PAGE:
The latest cases of flash flooding took place miles from the Waldo Canyon or Black Forest burn areas in streams that only fill during rare downpours. The incidents — and a spate of others over the last couple of weeks — underscore the dangerous way that seemingly innocuous waterways can turn to deadly torrents, officials said.
“It has rained so much over the past few weeks, it won’t take lots for the creek beds to overflow,” said Tommy Smith, the Colorado Springs Fire Department’s interim chief. “Even if it rains up north, the water will eventually get here (the city).”
The threat of flash flooding has always been a part of life in Manitou Springs, which sits at the mouth of Williams and Waldo canyons. The Waldo Canyon fire in 2012 made the danger much worse, as residents discovered this year.
On Friday, John Collins, 53, drowned when he was swept away in floodwaters on U.S. 24 west of Manitou Springs.
On Tuesday, that danger was apparent again, when state transportation officials closed U.S. 24 as another set of storms rolled over the region. No flooding was reported in Manitou Springs.
The latest fatal incident away from a burn area happened Monday, when Rose was swept downstream while apparently seeking cover from the deluge under a bridge.
Rose sought the bridge while taking a walk near Radiant Church and Wold Avenue, off North Academy Boulevard and Maizeland Road, according to Sunny Smaldino, Colorado Springs Fire Department spokeswoman.
Her mother, Kristine Hammes, told police that the teen called asking for help and she had instructed her daughter to seek shelter from the storm. Hammes said she was on her way to pick Rose up.
It was the last time they spoke.
Rose’s parents reported her missing at 5:45 p.m. and four hours later, firefighters found a shirt matching her clothing north of Galley Road. Shortly before midnight, firefighters found her body under a bridge at Platte Avenue, west of Wooten Road.
Shooks Run normally doesn’t have enough water in it for a person to swim. Friday’s downpour changed that in a hurry, and a man nearly lost his life.
A witness said the man was clinging to the middle of a bridge, in water up to his waist.
The witness grabbed an extension cord and lowered it to the man to hang on to while his wife called 911. The witness and a neighbor held onto the extension cord to help keep the man from being swept away.
Firefighters hoisted the man — wearing a backpack and soaked clothes — to safety using a ladder truck. Firefighters say he was uninjured.
“This is why you gotta stay out of the ditches,” said Colorado Springs Fire Department battalion chief Mike Wittry.
Last week, another downpour caused a bridge on Hanover Road near Meridian Road to wash out — resulting in an estimated $70,000 in damages.
Street flooding also has been common during downpours along Marksheffel Road.
“It’s something that we’ve seen in the past, it’s something we will see in the future,” said Jeff Besse, Colorado Springs’ stormwater specialist. “We’ve been in a drought for so long that people forget that we have the potential for large amounts of rain and potential flash flooding when this does happen.”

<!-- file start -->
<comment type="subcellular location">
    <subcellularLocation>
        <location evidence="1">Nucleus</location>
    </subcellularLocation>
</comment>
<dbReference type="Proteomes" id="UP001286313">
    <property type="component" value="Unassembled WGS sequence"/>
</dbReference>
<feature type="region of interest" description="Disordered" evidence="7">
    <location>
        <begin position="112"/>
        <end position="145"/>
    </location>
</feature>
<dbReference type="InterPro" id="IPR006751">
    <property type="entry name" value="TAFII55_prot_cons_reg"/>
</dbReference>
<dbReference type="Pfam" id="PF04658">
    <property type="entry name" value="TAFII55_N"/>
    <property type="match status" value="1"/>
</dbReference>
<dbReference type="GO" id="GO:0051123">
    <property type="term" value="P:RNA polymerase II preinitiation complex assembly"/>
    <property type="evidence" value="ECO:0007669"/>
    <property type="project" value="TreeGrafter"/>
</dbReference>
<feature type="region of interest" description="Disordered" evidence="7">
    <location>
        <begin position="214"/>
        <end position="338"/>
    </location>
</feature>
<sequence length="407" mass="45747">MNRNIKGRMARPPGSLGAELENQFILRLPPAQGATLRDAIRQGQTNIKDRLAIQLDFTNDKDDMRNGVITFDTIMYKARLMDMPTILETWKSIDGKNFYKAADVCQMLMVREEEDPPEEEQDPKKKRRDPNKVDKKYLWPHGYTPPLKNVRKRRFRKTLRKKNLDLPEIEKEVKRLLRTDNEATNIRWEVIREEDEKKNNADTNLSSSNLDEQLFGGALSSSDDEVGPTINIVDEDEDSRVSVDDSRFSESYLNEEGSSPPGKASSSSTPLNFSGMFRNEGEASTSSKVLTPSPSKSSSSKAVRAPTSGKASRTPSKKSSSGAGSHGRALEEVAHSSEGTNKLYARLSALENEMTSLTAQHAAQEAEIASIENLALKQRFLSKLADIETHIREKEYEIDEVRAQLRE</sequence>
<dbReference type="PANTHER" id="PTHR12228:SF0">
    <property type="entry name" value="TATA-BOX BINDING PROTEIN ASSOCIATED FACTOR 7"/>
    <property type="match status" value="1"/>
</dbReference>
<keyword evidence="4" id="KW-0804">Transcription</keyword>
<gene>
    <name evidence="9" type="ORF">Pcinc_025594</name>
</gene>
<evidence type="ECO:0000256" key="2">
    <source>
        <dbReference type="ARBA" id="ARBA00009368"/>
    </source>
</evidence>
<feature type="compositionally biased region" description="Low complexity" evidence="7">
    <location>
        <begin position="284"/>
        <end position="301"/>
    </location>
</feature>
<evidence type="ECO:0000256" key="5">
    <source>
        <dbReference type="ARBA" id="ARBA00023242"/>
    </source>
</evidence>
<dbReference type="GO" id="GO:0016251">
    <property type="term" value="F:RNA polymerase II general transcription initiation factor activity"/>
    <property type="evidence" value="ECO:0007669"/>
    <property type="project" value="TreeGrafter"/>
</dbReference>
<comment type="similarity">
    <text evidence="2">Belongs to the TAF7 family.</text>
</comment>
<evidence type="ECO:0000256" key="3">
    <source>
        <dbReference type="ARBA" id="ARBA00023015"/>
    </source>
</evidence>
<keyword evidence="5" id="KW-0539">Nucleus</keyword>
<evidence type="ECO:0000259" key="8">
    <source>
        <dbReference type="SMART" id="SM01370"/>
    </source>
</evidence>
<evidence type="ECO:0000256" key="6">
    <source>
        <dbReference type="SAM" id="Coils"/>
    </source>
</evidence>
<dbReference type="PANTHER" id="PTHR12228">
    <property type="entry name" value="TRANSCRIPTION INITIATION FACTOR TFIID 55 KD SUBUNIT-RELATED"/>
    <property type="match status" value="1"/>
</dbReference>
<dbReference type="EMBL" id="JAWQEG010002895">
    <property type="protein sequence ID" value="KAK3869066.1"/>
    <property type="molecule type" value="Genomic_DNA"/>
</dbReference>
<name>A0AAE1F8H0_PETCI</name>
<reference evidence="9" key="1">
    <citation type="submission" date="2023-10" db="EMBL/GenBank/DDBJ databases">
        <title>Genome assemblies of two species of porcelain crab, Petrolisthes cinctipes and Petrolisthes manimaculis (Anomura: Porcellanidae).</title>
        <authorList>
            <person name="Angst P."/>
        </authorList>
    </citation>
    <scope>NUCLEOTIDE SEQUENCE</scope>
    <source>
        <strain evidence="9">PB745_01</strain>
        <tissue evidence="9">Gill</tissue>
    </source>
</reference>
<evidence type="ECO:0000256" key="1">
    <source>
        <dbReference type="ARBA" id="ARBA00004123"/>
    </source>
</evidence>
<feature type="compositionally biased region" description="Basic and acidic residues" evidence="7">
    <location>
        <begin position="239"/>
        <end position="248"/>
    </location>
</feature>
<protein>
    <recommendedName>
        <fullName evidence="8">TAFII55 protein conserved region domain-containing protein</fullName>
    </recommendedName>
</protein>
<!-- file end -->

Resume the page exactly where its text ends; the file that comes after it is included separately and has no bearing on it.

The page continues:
The flash flooding comes as the region deals with an unusually rainy monsoon season.
From July 1 — which is typically the start of the Pikes Peak region’s monsoon season — to Aug. 12, 6.85 inches of rain has fallen at the Colorado Springs Airport, said Nolan Doesken, climatologist at Colorado State University.
The airport has received more rain in the same time span only four other years since 1948, he said.
In addition, lower temperatures than last year have helped the ground retain moisture, he said.
So far in August, for example, Colorado Springs’ average temperature has been 68.6 degrees — 5 degrees cooler than the same time period last year, Doesken said.
“It’s just been persistent,” Doesken said. “There just hasn’t been many breaks once the pattern got set up.”
Gazette reporter Dave Philipps
contributed to this story.
Flash floods: Get out of way, go uphill
Flash flooding is the most common natural hazard in Colorado Springs and even if a storm begins in the mountains, the runoff will eventually reach the city through the Fountain Creek Watershed, said Jeff Besse, Colorado Springs’ stormwater specialist. The headwaters of Fountain Creek begin west of the city and near Woodland Park, part of it discharging downtown.
“Of course, the burn scar areas are our biggest concerns, but the water will make its way to the city,” Besse said. “Most of the time, people worry about the west part of town, and Monday, the storm pounded the east side of the city. It’s impossible to gauge where the rains will hit and that’s why safety is top priority.”
There are 56 drainage systems in Colorado Springs, said Besse, and building fences to keep people out of all of them would be impossible. Proactive campaigns such as “Ditch Playing in Ditches” (learn more about the program at http:
/bit.ly/14wbmKV) have been among the city’s most useful tools in educating the public and encouraging children to make wise choices.
Still, tragedies happen. Roaring waters rush downstream and take everything in their path — debris, mud, even people. The simple choice of where to find shelter can make the difference between life and death.
“With floods and storms, the rule is always go uphill, never down,” Fire Department spokeswoman Sunny Smaldino said.